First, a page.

The Small diameter ball test
The small ball is basically a small steel ball-bearing. It is placed into a calibrated machine and fired with varying levels of force, measured in Newtons (N) at the test sample until the surface of the laminate has been broken. The force required to break the laminate surface is then recorded as the small diameter ball test result.
The Large diameter ball test
This involves testing five samples of laminate flooring, laid over 3mm foam underlay, by dropping a solid steel ball of a specified weight and diameter, onto the samples from gradiating heights. A sheet of specified carbon paper is placed on top of the laminate flooring. This carbon paper will leave an imprint on the laminate flooring sample, caused by the falling steel ball. In effect, the drop height increases in 50mm increments until cracking of the laminate surface or an imprint measuring greater than 10mm in diameter has been caused. The drop height at which such damage is caused is recorded. Obviously the greater the height, the greater the products’ impact resistance.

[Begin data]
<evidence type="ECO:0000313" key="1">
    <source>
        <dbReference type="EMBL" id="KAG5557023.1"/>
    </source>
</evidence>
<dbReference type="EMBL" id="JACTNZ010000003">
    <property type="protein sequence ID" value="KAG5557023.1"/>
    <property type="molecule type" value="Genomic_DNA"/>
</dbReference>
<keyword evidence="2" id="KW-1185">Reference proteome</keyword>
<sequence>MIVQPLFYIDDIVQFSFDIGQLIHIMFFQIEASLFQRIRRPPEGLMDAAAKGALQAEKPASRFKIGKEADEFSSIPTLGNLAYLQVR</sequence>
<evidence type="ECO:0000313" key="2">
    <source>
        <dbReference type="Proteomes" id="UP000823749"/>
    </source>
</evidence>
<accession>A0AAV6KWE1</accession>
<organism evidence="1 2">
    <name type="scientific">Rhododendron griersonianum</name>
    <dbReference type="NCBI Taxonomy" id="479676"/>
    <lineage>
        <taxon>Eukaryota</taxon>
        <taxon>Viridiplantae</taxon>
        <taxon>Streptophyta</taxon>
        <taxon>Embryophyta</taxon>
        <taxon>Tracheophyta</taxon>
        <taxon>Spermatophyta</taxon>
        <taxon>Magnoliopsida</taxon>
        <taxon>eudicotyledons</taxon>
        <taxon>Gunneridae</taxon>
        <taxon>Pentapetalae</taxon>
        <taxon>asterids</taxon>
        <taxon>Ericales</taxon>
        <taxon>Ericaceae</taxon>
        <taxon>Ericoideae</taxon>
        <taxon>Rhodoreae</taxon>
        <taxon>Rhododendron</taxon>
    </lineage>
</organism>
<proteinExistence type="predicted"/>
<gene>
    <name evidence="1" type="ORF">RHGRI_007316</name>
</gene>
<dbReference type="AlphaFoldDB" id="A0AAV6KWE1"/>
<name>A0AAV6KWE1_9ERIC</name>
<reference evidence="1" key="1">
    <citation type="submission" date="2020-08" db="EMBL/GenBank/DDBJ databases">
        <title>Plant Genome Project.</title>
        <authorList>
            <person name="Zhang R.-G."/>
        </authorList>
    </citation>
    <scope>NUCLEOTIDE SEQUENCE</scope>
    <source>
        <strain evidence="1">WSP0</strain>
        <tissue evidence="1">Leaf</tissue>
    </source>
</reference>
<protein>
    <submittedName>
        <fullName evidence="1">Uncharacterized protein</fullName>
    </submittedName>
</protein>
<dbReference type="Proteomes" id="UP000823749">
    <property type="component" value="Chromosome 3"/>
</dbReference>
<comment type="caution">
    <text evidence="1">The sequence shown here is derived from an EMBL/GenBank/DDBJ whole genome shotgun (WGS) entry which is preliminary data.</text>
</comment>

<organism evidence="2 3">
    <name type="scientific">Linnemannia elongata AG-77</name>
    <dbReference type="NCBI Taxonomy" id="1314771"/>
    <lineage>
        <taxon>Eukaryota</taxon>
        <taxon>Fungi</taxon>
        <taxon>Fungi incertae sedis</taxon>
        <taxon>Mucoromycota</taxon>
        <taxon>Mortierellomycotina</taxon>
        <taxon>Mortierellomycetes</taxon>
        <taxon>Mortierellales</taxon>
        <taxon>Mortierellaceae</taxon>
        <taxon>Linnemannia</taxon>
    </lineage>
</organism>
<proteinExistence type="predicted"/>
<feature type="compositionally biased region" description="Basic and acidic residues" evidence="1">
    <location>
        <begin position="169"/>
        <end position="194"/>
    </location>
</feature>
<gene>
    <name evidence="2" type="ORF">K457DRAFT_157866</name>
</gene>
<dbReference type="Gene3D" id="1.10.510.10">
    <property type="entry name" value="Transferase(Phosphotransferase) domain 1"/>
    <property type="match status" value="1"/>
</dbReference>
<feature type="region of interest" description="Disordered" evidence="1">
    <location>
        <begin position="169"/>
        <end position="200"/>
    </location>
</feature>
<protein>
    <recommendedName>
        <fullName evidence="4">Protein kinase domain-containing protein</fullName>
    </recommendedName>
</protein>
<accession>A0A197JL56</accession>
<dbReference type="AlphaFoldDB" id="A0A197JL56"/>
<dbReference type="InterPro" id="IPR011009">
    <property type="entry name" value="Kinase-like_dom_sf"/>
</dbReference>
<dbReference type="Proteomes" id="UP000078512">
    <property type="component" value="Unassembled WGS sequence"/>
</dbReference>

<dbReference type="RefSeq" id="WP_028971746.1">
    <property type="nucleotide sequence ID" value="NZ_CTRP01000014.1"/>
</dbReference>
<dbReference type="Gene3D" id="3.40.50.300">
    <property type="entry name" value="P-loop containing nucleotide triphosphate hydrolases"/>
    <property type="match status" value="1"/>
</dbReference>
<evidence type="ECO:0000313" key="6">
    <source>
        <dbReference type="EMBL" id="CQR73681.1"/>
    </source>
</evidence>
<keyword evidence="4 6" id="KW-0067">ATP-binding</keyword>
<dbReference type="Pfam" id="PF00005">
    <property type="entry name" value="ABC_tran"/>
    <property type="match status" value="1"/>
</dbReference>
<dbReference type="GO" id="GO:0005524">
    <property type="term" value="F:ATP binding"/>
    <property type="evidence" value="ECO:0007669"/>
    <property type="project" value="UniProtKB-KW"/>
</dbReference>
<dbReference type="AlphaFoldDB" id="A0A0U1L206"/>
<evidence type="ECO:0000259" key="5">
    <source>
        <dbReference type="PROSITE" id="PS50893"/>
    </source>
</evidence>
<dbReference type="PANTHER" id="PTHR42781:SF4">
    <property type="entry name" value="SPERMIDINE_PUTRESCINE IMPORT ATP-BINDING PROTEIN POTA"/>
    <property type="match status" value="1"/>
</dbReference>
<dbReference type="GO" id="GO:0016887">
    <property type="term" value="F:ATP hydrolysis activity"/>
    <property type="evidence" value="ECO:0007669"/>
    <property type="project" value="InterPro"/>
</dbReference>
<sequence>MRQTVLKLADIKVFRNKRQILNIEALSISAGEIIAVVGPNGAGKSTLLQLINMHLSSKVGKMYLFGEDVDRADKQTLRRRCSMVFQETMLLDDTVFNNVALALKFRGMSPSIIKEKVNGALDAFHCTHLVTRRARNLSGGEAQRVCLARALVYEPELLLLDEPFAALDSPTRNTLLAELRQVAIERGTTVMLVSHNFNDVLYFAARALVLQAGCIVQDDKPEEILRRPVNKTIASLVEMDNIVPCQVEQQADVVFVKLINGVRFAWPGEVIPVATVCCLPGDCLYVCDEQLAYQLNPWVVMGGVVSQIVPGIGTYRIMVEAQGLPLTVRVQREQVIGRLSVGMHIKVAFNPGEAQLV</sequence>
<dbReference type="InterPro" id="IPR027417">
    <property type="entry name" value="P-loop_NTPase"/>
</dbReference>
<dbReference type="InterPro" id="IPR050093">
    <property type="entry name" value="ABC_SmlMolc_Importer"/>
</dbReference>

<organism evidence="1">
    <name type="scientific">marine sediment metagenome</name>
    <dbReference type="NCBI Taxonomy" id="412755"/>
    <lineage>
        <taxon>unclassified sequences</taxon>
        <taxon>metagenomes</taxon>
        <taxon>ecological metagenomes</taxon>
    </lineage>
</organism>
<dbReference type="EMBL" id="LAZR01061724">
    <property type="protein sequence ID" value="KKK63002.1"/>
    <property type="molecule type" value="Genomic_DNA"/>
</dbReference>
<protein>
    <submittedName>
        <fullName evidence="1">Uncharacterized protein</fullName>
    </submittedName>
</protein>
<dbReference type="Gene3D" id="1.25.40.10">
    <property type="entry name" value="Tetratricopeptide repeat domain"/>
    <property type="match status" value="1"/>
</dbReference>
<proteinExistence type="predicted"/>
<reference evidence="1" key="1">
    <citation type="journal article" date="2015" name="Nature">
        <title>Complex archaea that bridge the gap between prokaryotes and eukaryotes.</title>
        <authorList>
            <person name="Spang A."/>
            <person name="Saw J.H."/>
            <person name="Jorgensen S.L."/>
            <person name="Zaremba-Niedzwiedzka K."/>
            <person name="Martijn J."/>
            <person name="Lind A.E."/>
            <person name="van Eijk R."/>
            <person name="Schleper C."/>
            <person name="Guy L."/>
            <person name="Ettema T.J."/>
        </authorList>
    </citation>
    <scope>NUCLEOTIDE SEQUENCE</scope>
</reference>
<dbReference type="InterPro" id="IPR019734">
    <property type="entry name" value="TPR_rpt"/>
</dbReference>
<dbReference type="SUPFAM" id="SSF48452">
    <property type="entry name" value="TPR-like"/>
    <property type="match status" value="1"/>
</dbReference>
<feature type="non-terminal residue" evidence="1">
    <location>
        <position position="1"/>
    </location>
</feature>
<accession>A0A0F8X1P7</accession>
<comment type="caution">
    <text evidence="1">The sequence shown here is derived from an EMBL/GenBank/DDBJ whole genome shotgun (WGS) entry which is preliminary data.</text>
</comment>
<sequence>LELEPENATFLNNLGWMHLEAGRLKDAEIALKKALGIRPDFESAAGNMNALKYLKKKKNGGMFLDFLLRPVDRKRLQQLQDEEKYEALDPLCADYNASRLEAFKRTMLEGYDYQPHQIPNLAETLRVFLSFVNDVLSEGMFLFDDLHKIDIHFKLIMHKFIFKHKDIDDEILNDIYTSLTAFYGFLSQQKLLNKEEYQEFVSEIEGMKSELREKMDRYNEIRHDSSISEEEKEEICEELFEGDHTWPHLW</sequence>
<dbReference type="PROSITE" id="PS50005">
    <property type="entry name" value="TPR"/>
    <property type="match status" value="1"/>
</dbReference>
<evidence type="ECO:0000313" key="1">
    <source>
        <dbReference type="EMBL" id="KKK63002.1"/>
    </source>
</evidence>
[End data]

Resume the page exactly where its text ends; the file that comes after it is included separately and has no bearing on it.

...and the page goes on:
Interpreting the Results
The European Standard EN13329 provides a table in which both small and large diameter ball test results are tabulated to formulate an Impact Class (IC) between 1 and 3, with IC3 being the best result achievable.
How Quick Step 800 Long Plank Performed
Quick Step 800 Long Plank achieved IC1 in the Impact Class testing prescribed by EN13329.
Again, while Impact Resistance might seem an important factor when deciding on a laminate flooring, factors like joining system, moisture resistance and wear resistance should also be considered to provide for a balanced decision making process.